Diets, and low carb diets in particular, set off something awful in my head. I had bulimia for years. For lots of years, I was fat and bulimic so even though I was tearing my esophagus and fainting, nobody took me seriously. I actually got congratulated by one doctor for losing some weight when I went for help, having smashed my head the previous night when I lost consciousness over the toilet bowl. Another doctor told me I had a nice figure. Because that’s always been the deal- as long as I wasn’t fat, I was fine.
It was a low carb diet that started it all. I gained a huge amount of weight on olanzapine as a teenager (as a teenager?! on olanzapine?!) and went on the Atkins diet. I lost weight- a fair amount, and enough to put into, “still a bit fat, but socially acceptable” range, and I also had a very physical job (which I lost due to being mental) which kept me quite fit. But the way it framed food- as carbs bad (PS CARBS ARE NOT BAD, IT IS BULLSHIT), other stuff good- gave me a chronic fear of carbohydrates and I found myself panicking and vomiting if I ate them, even accidentally. And eventually came off the diet for my sanity, but the eating disorder remained. It waxed and waned, I maintained my fat to doctors but thinner than I was on olanzapine physique, and then years later I was put on Seroquel and gained 4 stone in a few months and returned to my eating disorder with a vengeance. I was never a huge binger, I mostly threw up my meals and with particular panic if it had carbohydrates, so decided to forego food entirely. I even went on a liquid diet, all the while also being bulimic, and was eventually slim enough that the commentary from the paramedics as they hauled me into the back of an ambulance in 2008 was that I was beautiful so why would I try to kill myself? I doubt they’d say that now.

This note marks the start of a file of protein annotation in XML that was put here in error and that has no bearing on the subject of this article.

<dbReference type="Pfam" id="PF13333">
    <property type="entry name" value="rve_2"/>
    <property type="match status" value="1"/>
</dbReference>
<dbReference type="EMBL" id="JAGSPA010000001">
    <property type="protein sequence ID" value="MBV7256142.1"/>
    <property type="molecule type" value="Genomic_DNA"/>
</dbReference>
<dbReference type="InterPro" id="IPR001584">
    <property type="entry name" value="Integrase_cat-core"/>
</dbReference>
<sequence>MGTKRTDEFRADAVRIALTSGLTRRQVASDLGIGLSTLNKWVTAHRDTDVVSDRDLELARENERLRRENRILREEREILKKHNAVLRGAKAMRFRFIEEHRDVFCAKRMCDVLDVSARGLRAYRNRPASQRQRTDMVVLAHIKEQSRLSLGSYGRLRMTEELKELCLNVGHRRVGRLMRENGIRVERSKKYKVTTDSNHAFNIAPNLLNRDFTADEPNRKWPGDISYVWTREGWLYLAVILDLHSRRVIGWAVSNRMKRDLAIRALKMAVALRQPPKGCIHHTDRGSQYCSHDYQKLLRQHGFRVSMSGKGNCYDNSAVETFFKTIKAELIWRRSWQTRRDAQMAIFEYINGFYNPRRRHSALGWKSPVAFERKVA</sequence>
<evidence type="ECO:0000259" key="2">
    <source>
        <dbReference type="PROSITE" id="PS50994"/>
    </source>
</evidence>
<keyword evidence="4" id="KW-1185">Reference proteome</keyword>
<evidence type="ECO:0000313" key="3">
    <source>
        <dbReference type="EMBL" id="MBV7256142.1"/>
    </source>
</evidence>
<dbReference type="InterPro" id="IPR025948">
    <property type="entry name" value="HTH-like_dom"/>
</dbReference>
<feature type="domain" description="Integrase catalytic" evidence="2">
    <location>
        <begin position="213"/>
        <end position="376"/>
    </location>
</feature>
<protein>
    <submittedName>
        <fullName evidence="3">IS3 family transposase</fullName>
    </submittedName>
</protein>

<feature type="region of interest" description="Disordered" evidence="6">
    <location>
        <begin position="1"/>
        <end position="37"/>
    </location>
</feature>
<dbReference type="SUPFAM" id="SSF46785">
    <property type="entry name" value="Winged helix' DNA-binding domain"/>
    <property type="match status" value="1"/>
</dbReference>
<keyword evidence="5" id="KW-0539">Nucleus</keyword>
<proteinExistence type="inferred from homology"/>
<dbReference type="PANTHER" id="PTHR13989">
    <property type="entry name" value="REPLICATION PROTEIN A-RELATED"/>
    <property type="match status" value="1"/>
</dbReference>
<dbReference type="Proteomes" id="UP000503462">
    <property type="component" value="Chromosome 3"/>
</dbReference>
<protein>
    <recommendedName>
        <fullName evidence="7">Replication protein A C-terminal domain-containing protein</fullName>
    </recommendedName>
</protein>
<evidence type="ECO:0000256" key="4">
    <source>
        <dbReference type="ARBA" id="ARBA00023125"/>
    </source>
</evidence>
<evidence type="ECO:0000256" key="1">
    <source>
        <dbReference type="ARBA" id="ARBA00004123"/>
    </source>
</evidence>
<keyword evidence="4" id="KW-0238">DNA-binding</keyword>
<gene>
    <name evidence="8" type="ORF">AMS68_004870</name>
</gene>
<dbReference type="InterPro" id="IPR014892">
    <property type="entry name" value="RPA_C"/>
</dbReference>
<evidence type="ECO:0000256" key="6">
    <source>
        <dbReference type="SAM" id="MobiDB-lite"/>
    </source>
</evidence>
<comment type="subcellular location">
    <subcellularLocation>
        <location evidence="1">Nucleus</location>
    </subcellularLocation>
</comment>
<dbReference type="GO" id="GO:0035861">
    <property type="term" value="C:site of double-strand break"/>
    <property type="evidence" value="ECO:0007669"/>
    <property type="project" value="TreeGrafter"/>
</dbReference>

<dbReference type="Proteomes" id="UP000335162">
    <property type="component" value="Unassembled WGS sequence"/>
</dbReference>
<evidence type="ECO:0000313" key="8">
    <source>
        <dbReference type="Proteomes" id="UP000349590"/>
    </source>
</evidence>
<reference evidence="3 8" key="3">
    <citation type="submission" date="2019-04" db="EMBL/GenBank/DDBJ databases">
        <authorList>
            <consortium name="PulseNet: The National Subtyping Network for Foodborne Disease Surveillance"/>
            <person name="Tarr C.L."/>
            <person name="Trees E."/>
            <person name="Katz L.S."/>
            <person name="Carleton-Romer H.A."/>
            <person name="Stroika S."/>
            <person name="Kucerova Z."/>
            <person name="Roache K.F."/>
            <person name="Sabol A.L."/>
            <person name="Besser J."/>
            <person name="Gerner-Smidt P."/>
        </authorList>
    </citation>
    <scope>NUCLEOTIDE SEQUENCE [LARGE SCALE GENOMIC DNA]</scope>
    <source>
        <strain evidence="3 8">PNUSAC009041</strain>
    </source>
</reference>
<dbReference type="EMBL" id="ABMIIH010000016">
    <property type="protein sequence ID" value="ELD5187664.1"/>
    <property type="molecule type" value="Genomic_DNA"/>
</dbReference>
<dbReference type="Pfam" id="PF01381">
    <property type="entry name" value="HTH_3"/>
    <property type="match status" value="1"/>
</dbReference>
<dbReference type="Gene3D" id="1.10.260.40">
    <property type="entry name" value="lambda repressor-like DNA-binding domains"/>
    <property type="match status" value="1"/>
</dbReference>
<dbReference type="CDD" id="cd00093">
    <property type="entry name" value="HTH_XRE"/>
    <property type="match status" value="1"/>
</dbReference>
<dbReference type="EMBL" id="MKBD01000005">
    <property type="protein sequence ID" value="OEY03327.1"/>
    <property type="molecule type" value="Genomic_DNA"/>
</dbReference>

I recovered from it without any help other than sheer bloody mindedness- or shitty mindedness, since I was also abusing laxatives and spent most of my sisters 2009 visit in the toilet. The chemist stopped serving me, I was hopping pharmacies, I went on holiday and in the post-holiday photo flickage saw my dewy eyes in a restaurant in Barcelona and remembered I’d thrown up that expensive squid ink, that my moist panda face was due to just having vomited and not from the candlelit joy, and now I couldn’t shit without 10 laxatives. I’d fucking had enough and I stopped taking them and started eating and keeping it down. This, combined with still taking antipsychotics (and other medication like Lamictal), also meant I started gaining weight again, and a dose increased banged on a few stone in 2 months, and there I was, the fattest I’d ever been, but no longer bulimic, and I was proud. Proud and fat, two things you’re never allowed to be at the same time.